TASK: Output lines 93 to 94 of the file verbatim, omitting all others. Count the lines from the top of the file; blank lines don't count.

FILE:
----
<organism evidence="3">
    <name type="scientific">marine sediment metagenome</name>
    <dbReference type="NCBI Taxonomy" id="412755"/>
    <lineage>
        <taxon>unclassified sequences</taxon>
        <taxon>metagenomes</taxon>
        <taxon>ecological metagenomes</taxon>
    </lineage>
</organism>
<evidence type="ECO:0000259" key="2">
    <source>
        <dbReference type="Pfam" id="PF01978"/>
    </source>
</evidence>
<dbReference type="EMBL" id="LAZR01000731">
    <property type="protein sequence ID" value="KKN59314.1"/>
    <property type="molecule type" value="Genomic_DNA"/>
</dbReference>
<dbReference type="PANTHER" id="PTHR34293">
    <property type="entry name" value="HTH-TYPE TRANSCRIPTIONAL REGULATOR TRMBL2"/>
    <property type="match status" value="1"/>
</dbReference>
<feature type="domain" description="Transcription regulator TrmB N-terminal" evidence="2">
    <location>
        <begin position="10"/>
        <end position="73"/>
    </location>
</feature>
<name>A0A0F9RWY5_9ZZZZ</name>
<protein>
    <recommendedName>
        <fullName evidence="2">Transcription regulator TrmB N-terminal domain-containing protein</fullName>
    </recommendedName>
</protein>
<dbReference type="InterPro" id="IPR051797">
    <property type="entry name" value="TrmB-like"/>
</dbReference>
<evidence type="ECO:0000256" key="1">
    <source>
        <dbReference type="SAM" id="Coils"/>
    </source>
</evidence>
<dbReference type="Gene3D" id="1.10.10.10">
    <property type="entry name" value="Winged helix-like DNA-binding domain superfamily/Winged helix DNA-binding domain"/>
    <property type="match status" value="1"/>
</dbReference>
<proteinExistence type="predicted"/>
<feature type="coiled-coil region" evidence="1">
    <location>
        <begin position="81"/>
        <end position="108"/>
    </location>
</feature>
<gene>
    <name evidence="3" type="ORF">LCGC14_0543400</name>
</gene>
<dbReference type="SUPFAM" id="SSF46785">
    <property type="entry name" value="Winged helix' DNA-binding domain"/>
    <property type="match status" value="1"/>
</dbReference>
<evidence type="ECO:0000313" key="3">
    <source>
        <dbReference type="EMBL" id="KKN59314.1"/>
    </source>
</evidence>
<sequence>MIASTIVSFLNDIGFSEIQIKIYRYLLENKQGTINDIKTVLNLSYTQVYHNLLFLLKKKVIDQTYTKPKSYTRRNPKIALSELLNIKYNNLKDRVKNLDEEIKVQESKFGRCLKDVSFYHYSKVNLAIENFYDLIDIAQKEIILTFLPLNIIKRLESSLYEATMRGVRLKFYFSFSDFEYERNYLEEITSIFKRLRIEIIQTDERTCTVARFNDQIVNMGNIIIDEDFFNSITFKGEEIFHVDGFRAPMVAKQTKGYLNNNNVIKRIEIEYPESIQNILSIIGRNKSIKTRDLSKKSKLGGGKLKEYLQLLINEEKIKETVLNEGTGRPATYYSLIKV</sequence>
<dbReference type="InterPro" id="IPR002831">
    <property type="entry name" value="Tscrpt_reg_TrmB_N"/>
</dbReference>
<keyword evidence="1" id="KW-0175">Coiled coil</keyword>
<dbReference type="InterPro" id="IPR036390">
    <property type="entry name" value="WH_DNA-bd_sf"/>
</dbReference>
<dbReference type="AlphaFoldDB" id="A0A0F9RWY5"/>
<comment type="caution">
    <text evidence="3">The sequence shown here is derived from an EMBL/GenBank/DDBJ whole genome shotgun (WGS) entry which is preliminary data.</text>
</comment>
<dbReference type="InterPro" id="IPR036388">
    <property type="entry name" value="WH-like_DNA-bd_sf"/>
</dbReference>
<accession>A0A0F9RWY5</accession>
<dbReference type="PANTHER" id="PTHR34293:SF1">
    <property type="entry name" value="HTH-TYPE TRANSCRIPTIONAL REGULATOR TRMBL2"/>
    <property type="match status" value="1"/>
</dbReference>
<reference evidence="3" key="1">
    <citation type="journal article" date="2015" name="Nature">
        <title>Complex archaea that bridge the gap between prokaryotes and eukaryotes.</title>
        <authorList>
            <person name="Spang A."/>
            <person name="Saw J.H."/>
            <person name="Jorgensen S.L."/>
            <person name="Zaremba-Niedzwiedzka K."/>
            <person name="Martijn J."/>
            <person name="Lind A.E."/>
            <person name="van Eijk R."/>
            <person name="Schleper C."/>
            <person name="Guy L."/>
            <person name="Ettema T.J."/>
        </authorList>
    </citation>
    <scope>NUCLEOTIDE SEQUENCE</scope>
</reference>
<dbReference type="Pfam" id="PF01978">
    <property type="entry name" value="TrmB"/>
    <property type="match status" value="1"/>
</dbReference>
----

            <person name="Zaremba-Niedzwiedzka K."/>
            <person name="Martijn J."/>